The major challenge associated with many regions is the statutory regulations that govern the operation of UAVs [77,78,79]. In many countries, there are still stringent restrictions regarding where and how UAVs are supposed to be operated [16]. In some countries of the global south, the take-off mass, the maximum altitude of flight, and the operational areas of drones tend to be regulated [16]. For instance, the South African Civil Aviation Authority (SACAA) stipulates that remotely piloted aircraft or toy aircraft should not be operated at 50 m or closer to any person or group of persons. It states that remotely piloted aircraft or toy aircraft must not be operated at an altitude higher than 45.72 m (150 ft) from the ground unless approved by the Director of Civil Aviation of the SACAA. Remotely piloted aircraft or toy aircraft weighing more than 7 kg should be operated only if approved by the SACAA (, accessed on 19 July 2021). The size of the UAV which is often associated with its batteries, engine efficiency, load, and type of UAV (fixed-wing or multi-rotor) tends to determine the length of time it can spend on a single flight plan and the size of the area it can cover [46,79]. In this regard, the regulation on the mass of UAV at taking off tends to indirectly restrict the areal extent that can be covered as well as the size of the camera to be mounted for research purposes, amongst other uses [16,68]. Specifically, due to the weight restrictions, many of the sensor types that are frequently used tend to be lightweight, small-size, and general consumer grades with limited spectral resolutions [15]. Moreover, SACAA states that Remotely Piloted Aircraft Systems (RPAs) shall not be operated beyond the visual-line-of-sight (BVLOS). Insufficient flight autonomy to cover large areas [50] limits the areal extent that can be covered by drones to a farm or field scale. Meanwhile, a supporting regulation and operationalisation of BVLOS drone technology applications will facilitate coverage of greater areas on a single mission. Covering a greater area on a single mission improves the cost-effectiveness in the acquisition of VHR imagery. This will increase the prospects of drone applications in covering large dams and lakes in mapping and monitoring water quality and quantity. Further advancements and improvements towards the automation of drone operations will sanction routine monitoring and mapping applications. This study shows that single and three-band cameras are the most widely used sensors in characterising water quality parameters (Table 1 and Figure 6).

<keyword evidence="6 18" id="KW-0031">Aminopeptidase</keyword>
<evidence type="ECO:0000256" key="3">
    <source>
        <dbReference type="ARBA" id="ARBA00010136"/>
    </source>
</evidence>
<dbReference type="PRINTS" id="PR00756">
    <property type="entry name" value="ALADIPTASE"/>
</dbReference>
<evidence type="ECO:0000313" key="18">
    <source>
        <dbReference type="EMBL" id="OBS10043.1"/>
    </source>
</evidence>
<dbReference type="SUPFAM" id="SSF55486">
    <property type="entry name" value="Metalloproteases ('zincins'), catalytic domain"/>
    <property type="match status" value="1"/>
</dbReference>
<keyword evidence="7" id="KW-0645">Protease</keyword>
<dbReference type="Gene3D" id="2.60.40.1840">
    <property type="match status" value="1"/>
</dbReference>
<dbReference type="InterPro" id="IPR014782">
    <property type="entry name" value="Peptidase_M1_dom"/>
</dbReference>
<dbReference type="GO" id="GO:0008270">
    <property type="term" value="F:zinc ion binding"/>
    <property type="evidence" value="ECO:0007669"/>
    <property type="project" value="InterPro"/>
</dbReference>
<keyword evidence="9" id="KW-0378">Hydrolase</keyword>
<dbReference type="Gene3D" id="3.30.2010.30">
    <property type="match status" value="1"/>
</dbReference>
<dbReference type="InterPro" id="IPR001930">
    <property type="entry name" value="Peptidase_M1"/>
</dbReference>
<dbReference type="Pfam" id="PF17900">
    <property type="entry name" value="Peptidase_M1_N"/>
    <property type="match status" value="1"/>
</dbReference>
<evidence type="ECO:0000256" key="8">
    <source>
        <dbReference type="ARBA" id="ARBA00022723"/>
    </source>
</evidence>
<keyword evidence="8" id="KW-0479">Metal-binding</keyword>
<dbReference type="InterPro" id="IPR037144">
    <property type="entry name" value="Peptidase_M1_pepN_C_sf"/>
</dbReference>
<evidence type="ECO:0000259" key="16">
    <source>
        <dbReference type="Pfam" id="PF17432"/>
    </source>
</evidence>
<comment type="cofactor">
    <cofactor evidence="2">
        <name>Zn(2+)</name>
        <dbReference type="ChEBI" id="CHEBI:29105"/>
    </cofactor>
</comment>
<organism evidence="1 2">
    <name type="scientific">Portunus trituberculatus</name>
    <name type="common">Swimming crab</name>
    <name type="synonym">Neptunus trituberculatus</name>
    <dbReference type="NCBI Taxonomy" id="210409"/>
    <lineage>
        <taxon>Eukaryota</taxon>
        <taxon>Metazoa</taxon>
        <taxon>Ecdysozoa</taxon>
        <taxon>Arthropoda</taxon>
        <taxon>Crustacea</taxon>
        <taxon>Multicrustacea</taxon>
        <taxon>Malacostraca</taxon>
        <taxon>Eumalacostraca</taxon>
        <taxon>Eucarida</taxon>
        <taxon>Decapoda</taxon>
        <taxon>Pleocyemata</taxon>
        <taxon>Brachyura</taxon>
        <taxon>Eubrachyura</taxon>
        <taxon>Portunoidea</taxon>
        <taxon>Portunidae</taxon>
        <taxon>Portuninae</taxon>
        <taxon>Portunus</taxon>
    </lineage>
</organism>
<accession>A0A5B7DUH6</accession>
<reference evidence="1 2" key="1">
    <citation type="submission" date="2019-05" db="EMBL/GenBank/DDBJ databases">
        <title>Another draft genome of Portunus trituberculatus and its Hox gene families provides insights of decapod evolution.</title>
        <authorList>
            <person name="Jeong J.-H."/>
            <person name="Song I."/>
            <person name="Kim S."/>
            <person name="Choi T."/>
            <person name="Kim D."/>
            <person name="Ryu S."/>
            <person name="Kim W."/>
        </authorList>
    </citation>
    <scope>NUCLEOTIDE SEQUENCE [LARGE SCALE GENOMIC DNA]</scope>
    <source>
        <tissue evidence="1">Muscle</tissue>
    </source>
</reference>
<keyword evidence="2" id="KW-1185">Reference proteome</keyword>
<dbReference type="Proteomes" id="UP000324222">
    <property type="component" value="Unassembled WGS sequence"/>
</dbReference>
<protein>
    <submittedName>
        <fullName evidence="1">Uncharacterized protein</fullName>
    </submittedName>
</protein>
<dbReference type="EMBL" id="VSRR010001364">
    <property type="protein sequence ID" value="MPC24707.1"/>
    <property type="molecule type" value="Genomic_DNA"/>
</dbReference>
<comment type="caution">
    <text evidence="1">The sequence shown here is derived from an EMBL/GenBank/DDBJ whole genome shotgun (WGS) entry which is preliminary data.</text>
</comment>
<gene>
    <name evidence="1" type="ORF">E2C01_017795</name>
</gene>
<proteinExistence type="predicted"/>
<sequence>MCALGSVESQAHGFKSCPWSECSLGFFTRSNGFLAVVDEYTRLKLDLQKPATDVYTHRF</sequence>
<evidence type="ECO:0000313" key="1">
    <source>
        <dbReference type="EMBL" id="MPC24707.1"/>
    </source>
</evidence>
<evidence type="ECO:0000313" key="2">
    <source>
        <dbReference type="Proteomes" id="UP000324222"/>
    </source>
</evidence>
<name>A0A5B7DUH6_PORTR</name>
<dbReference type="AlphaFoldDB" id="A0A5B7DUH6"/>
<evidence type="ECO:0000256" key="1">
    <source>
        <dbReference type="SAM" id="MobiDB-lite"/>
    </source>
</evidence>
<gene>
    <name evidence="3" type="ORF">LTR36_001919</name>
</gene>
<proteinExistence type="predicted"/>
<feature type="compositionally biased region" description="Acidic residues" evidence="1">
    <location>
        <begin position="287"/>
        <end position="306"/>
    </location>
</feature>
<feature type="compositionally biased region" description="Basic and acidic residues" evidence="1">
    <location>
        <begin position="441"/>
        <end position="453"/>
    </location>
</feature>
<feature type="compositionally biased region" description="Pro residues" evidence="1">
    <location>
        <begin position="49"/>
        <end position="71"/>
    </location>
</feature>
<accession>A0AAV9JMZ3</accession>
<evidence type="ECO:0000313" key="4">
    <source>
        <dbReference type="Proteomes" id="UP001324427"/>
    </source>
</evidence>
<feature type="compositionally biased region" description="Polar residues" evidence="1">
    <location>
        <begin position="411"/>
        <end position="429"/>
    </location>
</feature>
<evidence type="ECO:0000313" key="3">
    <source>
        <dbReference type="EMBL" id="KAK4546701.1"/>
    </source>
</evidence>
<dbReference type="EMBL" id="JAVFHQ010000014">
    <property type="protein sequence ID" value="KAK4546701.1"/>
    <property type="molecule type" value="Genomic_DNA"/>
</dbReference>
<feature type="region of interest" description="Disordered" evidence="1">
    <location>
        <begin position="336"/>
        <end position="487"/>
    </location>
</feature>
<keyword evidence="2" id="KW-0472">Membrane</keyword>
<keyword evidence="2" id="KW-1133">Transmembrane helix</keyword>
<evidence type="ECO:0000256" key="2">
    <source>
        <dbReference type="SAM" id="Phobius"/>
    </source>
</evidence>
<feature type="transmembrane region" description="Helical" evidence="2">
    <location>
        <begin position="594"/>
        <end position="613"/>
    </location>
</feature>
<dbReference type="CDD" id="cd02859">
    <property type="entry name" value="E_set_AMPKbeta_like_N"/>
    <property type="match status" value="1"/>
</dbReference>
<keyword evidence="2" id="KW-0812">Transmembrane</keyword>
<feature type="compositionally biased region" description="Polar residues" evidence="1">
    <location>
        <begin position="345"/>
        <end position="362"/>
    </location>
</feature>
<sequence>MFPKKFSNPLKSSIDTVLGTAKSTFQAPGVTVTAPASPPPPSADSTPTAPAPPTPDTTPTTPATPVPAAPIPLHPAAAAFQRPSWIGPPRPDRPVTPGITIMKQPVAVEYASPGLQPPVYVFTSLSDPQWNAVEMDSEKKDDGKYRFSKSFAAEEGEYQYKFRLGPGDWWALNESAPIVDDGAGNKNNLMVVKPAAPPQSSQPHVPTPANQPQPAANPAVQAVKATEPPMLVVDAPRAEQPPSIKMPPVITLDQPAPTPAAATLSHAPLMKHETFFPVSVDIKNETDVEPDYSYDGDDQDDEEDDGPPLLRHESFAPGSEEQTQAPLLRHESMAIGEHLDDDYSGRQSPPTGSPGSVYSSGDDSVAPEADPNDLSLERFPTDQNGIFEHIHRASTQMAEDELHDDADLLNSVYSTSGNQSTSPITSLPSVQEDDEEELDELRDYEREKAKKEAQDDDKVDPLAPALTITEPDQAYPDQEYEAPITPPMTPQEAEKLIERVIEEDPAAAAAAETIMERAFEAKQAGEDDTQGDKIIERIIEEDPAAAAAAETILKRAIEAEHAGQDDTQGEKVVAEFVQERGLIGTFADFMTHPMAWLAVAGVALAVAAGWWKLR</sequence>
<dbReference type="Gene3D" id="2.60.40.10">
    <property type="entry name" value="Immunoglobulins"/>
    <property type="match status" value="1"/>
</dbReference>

The SACAA stipulates a need for a pilot license to operate UAVs for commercial purposes in South Africa. However, the Eighth Amendment of the Civil Aviation Regulations, 2011, which came into operation on 1 July 2015, contains Part 101 on Remotely Piloted Aircraft Systems, states that